State of Tocantins
Tocantins is one of the states of Brazil. The state was formed in 1988 out of the northern part of Goiás, and construction began on the capital, Palmas, in 1989, in contrast to most of the other cities in the state which date back to Portuguese colonial period. It is the newest Brazilian State and, because it is still very young, it is developing slowly, building on its most important resources: the rivers Araguaia and Tocantins, the largest hydro basin entirely inside Brazilian territory. Because it is in the central zone of the country, it has characteristics of the Amazon, but also has open pastures. The Ilha do Bananal, in the southwest of the State, is the largest fluvial isle in the world. There is the National Park of Araguaia, and the Carajás Indian reservations. Another highlight is the Jalapão, about 250 kilometers from the capital, Palmas. There, the rivers create true oases in the dry landscape, attracting many eco-tourists to the region.
Tocantins forms the boundary between the Amazon Rainforest and the coastal savanna. As a result, the state’s geography is varied. Many rivers cross through the state (including one of the same name), and there are over 20 archaeologically significant sites found in Tocantins.It has an equatorial climate – a type of tropical climate in which there is no dry season – all months have mean precipitation values of at least 60mm. It is usually found at latitudes within five degrees of the equator – which are dominated by the Intertropical Convergence Zone. The equatorial climate is denoted Af in the Köppen climate classification. Tropical rainforest is the natural vegetation in equatorial regions.
The Amazon represents over half of the planet’s remaining rainforests and comprises the largest and most species-rich tract of tropical rainforest in the world. Wet tropical forests are the most species-rich biome, and tropical forests in the Americas are consistently more species rich than the wet forests in Africa and Asia. As the largest tract of tropical rainforest in the Americas, the Amazonian rainforests have unparalleled biodiversity. More than 1/3 of all species in the world live in the Amazon Rainforest. Much of the state is still covered in this forest.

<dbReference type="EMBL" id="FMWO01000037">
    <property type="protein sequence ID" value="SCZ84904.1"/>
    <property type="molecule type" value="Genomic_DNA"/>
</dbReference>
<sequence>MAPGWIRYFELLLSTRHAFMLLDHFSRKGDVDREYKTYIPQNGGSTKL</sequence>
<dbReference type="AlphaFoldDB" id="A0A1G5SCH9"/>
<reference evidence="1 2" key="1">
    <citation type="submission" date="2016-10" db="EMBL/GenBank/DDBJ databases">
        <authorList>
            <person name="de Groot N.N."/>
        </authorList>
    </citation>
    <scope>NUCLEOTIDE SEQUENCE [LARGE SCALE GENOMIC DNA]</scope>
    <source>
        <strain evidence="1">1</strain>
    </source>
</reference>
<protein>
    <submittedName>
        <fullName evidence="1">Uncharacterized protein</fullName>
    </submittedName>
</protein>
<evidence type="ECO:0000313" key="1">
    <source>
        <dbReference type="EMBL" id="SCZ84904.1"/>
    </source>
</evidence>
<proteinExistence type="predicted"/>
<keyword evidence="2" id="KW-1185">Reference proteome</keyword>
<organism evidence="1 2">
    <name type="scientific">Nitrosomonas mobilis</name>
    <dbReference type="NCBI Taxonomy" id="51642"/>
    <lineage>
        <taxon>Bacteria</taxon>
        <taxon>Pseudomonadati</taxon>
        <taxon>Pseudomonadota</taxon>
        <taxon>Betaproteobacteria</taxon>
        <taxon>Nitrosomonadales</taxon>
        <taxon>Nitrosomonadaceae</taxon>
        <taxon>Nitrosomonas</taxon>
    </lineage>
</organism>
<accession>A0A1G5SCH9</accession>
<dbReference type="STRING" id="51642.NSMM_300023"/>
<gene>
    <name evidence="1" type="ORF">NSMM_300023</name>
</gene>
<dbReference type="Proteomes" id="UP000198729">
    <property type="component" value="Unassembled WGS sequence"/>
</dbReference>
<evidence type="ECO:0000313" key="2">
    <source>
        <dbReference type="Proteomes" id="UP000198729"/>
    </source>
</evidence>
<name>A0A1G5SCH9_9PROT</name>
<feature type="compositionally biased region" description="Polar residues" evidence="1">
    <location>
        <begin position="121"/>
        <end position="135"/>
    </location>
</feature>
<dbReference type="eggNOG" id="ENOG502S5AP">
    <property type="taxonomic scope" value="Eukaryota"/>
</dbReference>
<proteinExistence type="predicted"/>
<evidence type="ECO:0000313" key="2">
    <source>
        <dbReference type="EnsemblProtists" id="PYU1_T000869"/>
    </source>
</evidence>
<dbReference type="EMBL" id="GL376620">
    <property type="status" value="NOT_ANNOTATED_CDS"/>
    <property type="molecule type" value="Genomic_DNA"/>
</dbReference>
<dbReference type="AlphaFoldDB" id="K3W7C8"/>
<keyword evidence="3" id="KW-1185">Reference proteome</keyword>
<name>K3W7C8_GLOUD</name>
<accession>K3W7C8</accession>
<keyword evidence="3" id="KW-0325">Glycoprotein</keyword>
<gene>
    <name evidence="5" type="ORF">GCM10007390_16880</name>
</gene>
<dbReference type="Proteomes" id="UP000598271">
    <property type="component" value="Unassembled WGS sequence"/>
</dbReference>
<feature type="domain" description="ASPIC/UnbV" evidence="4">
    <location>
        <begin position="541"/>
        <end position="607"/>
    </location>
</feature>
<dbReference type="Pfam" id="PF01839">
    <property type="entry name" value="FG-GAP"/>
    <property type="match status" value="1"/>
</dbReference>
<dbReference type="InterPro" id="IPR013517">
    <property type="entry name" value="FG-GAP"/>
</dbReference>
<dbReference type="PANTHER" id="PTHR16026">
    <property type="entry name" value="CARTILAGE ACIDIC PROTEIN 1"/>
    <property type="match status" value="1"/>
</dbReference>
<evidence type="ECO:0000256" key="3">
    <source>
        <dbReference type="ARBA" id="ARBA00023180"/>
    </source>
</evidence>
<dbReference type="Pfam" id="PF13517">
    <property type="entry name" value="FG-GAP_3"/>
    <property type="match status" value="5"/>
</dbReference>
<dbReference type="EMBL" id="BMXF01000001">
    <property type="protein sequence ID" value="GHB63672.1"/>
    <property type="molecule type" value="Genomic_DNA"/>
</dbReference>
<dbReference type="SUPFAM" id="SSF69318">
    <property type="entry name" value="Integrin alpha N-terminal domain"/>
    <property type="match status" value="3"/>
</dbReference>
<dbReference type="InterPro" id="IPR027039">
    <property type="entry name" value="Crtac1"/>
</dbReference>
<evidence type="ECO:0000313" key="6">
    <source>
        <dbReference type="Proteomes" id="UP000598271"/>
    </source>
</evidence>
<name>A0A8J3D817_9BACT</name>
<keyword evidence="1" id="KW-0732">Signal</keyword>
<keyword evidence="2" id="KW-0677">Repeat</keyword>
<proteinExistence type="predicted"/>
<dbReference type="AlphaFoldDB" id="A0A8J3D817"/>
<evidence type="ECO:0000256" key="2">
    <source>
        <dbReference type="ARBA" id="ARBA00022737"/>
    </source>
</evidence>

Agriculture represents 12.9% of GDP and Tocantins exports: soybean 89.2%, meat of cattle 10.5%. As with much of Brazil, Tocantins’ economy is dependent on cattle raising, though the state’s pineapple plantations not only supply much of Brazil with the fruit, but also many other Mercosul nations with it too. In the state’s north, charcoal and oils are extracted from the babaçu palm tree.The federal government, seeking to broaden Tocantins’ economic base by funding the construction of a hydroelectric dam in the state, allowed a private company to construct a sizable five-turbine hydroelectric dam, blocking the Tocantins river and displacing some indigenous inhabitants. However, its contribution to the state is indisputable – one turbine alone powers the entire state of Tocantins while the remaining four provide electricity which is sold to other parts of Brazil.
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Number of bird species: 769(As at May 2019)
NP AraguaiaInformationSatellite ViewBananal Island, on which the park is located, is believed to be the largest inland river island in the world. It is situated at the junction of the Amazon rainforest biome to the north and the grassland and stunted woodland biome to the south; the river is subject to large fluctuations in level and the park is subject to periodic flooding. The Park's fauna is very heterogeneous, predominately connected to water. It is rich in birds, not only in abundance but also in diversity. There is a wide range of mammals in the park including marsh deer, other species of deer, peccary, capybara, giant anteater, maned wolf, jaguar, giant otter and armadillo. The reptiles present include the anaconda, spectacled caiman, black caiman and South American river turtle, and the rivers are home to many freshwater fish as well as Amazon river dolphins and Tucuxi dolphins. There are plenty of birds too, including the common toucan, anhinga, greater rhea, quail, partridge, osprey, Orinoco goose, heron. egret, Spix's macaw, hoatzin and musician wren.
NR Reserva MinnehahaInformationSatellite ViewThe Minnehaha Reserve was a pioneer in the state of Tocantins. It was the first and largest private reserve and the only one with a Management Plan that advocates the conservation of its ecosystems. The Reserve is a mosaic with all the ecosystems of the Brazilian Cerrado, the last wildlife refuge south of the Serra Geral do Tocantins Ecological Station. It is included in the Naturatins Jalapão Ecological Corridor Project, being the link between ESEC Serra Geral and semi-deciduous forests that extend to the border with the state of Goiás.